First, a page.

Monday, September 19, 2011

Adirondack History: Looking at Past Floods

Refrigerators can float. There are many things that can be learned from flooding, and that’s one tidbit that stuck with me from when my parents’ house took on about two feet of water more than a decade ago. When the water subsided enough to safely wade to their front door, I went there alone to assess the damage—but the door wouldn’t budge. Finally, it began to give an inch or two at a time. When I managed to squeeze in, I was more than a little surprised at what I found.

As the water had deepened in the kitchen, the refrigerator toppled and then somehow floated through the kitchen doorway into the house entrance, blocking me from getting in. The rest of the house was similarly wrecked—everything was sopping wet and coated with mud.

If you’ve worked on flood recovery, hoping to save personal items, you know the issues. Mud everywhere, in every crease, fold, and indentation, no matter what the object. Books, photographs, artwork, all beyond salvage. Yesterday’s treasure, today’s garbage.

Those memories were revived by the recent flooding in upstate New York. Though business prevented me from helping with the cleanup, my partner, Jill, represented us by toiling in Keene and Keene Valley in Governor Cuomo’s “Labor for Your Neighbor” program.

It was both heartbreaking and incredible to see photographs of the regional damage and to hear people talk about it on TV. A frequent phrase heard was, “I’ve never seen anything like it,” which was no doubt true—but that doesn’t mean it has never happened before. Not having “seen it” is often merely a function of age.

Take roads flooding, cavernous washouts, and the destruction of cars, for instance (from rain events, and not from annual spring flooding related to snowmelt.) Shocking, for sure, but no less so to the folks at Jay in September 1938, when a Packard and a Buick were washed away. Rain had fallen for three days straight, causing landslides that blocked roads in Elizabethtown, Keene, Keene Valley, Lake Placid, Schroon Lake, Upper Jay, and Wilmington.

In December 1957, six inches of rain put 27 eastern New York counties on flood alert. Route 73 from Keene to Keene Valley and Route 9N from Underwood to Elizabethtown were both closed.

In July 1963, two days of unusually heavy rains, particularly on Giant Mountain, re-routed Roaring Brook, which more than lived up to its name. Route 73 suffered extreme damage and was closed from Underwood to Keene, just as tourist season was getting into full swing.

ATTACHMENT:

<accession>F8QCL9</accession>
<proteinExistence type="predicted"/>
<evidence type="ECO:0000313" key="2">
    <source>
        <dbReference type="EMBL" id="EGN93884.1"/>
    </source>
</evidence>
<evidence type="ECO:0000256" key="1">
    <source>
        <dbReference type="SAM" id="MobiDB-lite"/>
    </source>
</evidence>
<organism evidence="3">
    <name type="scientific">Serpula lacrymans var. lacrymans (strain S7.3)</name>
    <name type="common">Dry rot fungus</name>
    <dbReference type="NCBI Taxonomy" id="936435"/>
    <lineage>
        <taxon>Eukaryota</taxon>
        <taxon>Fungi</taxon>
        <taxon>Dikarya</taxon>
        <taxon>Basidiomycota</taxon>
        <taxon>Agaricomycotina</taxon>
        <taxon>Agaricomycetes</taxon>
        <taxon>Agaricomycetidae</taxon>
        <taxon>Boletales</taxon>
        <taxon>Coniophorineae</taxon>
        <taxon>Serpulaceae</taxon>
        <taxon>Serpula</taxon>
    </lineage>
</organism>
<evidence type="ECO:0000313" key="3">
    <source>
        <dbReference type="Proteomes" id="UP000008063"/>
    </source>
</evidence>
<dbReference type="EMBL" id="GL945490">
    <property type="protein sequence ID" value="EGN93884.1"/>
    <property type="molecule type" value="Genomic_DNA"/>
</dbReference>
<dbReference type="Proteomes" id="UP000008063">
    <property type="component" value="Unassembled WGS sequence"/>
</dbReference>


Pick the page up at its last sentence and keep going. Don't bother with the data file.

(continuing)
Several cars were buried in mud, and Beede Brook Bridge was washed out, leaving a 20-foot gap in the road. Culverts were plugged with silt, making Route 73 the only available path for trees and boulders that were washed downhill by the floodwaters. Some hikers tied their cars to trees to prevent them from being carried away.

The worst that stands out in my memory happened in 1979. A section of Route 73 below Chapel Pond was washed out by heavy rain, but that was minimal compared to what else happened. Parts of Elizabethtown, particularly Water Street, were devastated. Denton Publications and others near the river also suffered serious damage, but even with over $2.5 million in losses (equal to $7.5 million today) across Essex County, there was worse news.

A 200-foot stretch of Route 9N east of Elizabethtown was washed out, leaving a gap estimated at 25 feet deep. Before the site was blockaded, three vehicles had been swallowed up by the Boquet River. Five people died, and the few who escaped were nearly lost as well.

As happened with Irene, the mess was hard to fathom. Seventy homes were damaged, and 45 families were left temporarily homeless. Many of us also remember it as the flood that finally put the Land of Makebelieve out of commission for good.

The National Weather Bureau reported that Elizabethtown had received 2.75 inches of rain, certainly a lot, but seemingly not enough to cause such extensive flooding. The destruction, said the NWB, was spawned by 8 to 10 inches of rainfall in the nearby mountains.

About a week after the storm, the massive hole in Rt. 9N was filled in. Nothing was left but the terrible memories, which were rekindled by the recent effects of Tropical Storm Irene.

Photo: From the Plattsburgh Press-Republican, the damage to Route 9N in 1979.

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Lawrence Gooley, of Clinton County, is an award-winning author who has hiked, bushwhacked, climbed, bicycled, explored, and canoed in the Adirondack Mountains for 45 years. With a lifetime love of research, writing, and history, he has authored 22 books and more than 200 articles on the region's past, and in 2009 organized the North Country Authors in the Plattsburgh area.

His book Oliver’s War: An Adirondack Rebel Battles the Rockefeller Fortune won the Adirondack Literary Award for Best Book of Nonfiction in 2008. Another title, Terror in the Adirondacks: The True Story of Serial Killer Robert F. Garrow, was a regional best-seller for four years running.

With his partner, Jill Jones, Gooley founded Bloated Toe Enterprises in 2004, which has published 83 titles to date. They also offer editing/proofreading services, web design, and a range of PowerPoint presentations based on Gooley's books.

Bloated Toe’s unusual business model was featured in Publishers Weekly in April 2011. The company also operates an online store to support the work of other regional folks. The North Country Store features more than 100 book titles and 60 CDs and DVDs, along with a variety of other area products.

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